Published: 12:53, December 7, 2020 | Updated: 08:58, June 5, 2023
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China's measures to curb emissions have potential, journal reports
By Hou Liqiang

China's efforts to realize net zero carbon dioxide emissions show enormous potential in helping alleviate negative health effects caused by air pollution and climate change, according to a report by medical journal Lancet on Thursday.

"Health effects from climate change in China are accelerating, posing an unacceptably high amount of health risk if global temperatures continue to rise," reads the report, the first of its kind by the journal on the links between health and climate change in China.

The enormous potential for improving public health in the immediate and near term by tackling climate change can already be detected in the effects of policy shifts.


According to the report, unveiled by the Lancet Countdown Center for Asia, headquartered at Tsinghua University in Beijing, heat wave-related mortality quadrupled from 1990 to 2019, causing 26,800 deaths last year.

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Compared to the early 2000s, people aged 65 or above endured an average of 13 more heat wave days in 2019, according to the report.

For outdoor workers, their potential labor productivity loss caused by heat reached 0.5 percent of the total national working hours. That is about 1 percent of the nation's GDP, equivalent to its annual fiscal expenditure on science and technology.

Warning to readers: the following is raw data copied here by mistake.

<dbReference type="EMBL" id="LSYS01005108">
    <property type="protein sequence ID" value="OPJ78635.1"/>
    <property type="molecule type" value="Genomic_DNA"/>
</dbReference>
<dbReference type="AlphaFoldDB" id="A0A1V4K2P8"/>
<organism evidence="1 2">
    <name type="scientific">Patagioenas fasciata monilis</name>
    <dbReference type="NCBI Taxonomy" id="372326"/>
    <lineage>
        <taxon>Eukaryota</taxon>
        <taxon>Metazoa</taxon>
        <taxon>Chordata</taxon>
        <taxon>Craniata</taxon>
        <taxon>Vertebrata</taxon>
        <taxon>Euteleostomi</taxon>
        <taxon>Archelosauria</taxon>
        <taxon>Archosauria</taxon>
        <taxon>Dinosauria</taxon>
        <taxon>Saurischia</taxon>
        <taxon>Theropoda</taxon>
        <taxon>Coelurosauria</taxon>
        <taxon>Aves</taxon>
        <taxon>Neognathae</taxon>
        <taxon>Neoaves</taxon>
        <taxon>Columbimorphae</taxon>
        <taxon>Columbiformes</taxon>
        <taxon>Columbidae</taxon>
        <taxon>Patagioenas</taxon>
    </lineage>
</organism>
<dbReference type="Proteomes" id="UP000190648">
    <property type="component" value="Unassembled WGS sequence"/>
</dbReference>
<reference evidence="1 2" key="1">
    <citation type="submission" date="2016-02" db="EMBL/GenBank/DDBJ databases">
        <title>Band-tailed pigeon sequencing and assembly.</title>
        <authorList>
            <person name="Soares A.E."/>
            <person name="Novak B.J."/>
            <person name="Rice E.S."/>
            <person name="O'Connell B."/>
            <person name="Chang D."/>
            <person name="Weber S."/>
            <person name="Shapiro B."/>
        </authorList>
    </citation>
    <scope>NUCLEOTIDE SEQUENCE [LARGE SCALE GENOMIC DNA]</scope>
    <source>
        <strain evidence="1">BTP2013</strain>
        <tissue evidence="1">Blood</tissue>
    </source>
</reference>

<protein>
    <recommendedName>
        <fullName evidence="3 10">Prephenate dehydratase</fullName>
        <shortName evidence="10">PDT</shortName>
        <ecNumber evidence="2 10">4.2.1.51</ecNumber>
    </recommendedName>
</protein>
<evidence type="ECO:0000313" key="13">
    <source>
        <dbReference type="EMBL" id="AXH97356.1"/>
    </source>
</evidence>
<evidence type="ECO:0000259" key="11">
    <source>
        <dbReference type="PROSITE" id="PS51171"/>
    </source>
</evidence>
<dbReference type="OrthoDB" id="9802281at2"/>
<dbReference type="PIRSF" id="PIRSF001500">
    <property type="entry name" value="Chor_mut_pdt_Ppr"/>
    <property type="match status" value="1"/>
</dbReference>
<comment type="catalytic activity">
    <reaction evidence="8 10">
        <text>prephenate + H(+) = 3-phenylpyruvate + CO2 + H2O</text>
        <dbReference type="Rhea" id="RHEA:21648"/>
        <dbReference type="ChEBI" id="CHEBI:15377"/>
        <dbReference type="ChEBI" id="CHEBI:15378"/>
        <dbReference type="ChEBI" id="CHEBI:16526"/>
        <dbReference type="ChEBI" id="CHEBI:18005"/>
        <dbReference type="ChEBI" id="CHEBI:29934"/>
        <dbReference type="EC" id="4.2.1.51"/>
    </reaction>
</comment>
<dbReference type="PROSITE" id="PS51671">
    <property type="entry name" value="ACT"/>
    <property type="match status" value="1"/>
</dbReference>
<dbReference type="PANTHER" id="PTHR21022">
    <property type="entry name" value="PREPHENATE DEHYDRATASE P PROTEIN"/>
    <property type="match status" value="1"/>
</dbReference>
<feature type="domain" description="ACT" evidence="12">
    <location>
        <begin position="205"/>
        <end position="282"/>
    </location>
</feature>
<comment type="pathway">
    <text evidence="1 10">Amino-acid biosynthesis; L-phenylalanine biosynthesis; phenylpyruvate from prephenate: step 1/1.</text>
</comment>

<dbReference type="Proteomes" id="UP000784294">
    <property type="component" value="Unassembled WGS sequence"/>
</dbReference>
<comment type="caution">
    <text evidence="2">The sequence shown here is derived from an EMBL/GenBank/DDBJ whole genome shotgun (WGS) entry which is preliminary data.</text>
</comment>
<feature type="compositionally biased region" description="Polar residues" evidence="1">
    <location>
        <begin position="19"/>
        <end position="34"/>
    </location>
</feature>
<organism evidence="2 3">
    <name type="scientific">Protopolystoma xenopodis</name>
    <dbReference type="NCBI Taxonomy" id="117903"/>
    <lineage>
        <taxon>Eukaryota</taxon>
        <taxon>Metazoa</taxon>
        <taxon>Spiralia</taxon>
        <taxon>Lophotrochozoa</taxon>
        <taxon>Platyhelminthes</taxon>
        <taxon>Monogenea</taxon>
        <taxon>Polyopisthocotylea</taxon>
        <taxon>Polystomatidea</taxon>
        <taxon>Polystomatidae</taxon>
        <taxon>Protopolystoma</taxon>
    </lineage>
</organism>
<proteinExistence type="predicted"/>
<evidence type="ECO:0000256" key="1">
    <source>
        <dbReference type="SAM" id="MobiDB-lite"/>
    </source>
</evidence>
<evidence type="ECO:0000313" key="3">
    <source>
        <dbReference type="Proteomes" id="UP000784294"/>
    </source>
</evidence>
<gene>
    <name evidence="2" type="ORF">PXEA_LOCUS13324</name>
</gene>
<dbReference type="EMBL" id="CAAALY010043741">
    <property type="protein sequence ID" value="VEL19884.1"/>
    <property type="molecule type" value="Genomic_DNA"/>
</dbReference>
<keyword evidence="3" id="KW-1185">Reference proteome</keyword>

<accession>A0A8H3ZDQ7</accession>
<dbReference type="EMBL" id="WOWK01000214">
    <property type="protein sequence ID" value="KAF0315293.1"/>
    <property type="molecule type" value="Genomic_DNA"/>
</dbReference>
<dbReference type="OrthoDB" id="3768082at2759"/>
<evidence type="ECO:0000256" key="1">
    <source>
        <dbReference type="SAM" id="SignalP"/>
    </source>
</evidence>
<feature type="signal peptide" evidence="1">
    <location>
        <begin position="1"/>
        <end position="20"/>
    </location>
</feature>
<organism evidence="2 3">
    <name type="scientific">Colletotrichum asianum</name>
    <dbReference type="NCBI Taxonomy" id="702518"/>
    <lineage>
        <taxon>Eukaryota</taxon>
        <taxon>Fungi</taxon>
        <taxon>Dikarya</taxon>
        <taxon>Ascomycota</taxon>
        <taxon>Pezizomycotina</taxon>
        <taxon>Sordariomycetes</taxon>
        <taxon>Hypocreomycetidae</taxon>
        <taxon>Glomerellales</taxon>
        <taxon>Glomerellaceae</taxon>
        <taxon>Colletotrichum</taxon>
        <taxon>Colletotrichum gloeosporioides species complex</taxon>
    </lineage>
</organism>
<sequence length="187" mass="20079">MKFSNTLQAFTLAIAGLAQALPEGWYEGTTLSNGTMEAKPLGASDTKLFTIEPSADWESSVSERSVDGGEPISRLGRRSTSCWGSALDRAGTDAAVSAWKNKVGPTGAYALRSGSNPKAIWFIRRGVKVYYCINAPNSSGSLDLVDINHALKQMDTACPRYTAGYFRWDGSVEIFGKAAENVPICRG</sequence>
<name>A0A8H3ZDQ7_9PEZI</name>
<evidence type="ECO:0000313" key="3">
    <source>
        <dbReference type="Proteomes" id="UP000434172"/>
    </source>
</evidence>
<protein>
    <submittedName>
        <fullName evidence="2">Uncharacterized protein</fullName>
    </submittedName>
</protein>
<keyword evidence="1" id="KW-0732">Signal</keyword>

According to the report, however, by aligning pandemic recovery and climate plans with the country's pledge to achieve carbon neutrality by 2060, China can protect public health, promote economic sustainability and also preserve the planet.

"The enormous potential for improving public health in the immediate and near term by tackling climate change can already be detected in the effects of policy shifts," reads the report.

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The journal said a reduction in coal used in China's total primary energy supply amid surging investment in renewable energy has helped the nation reduce the annual average density of PM2.5-tiny particulate matter that is hazardous to health-by 28 percent in the country's urban areas from 2015 to 2019, which has led to 90,000 fewer deaths annually.

These gains are only a glimpse of what is possible, it said, as coal still represents 59 percent of the total primary energy supply in China, and 42 percent of the country's population still live in areas that don't meet the World Health Organization's standards for air pollution, according to the report.

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According to the WHO's guideline, PM2.5's annual mean concentrations should not exceed 10 micrograms per cubic meter. The average density of the particulate matter in China, however, stood at 36 mcg/cubic m last year.

The report makes it clear that while there is positive development in China, the nation still needs to scale up its climate efforts to address the challenge ahead, said Cai Wenjia, associate professor with Tsinghua's Department of Earth System Science.

Cai, also co-director of Lancet Countdown Center for Asia, suggests that China take the health effects from climate change into consideration as it drafts the road map to peak carbon emissions before 2030 and realize net zero carbon dioxide emissions before 2060.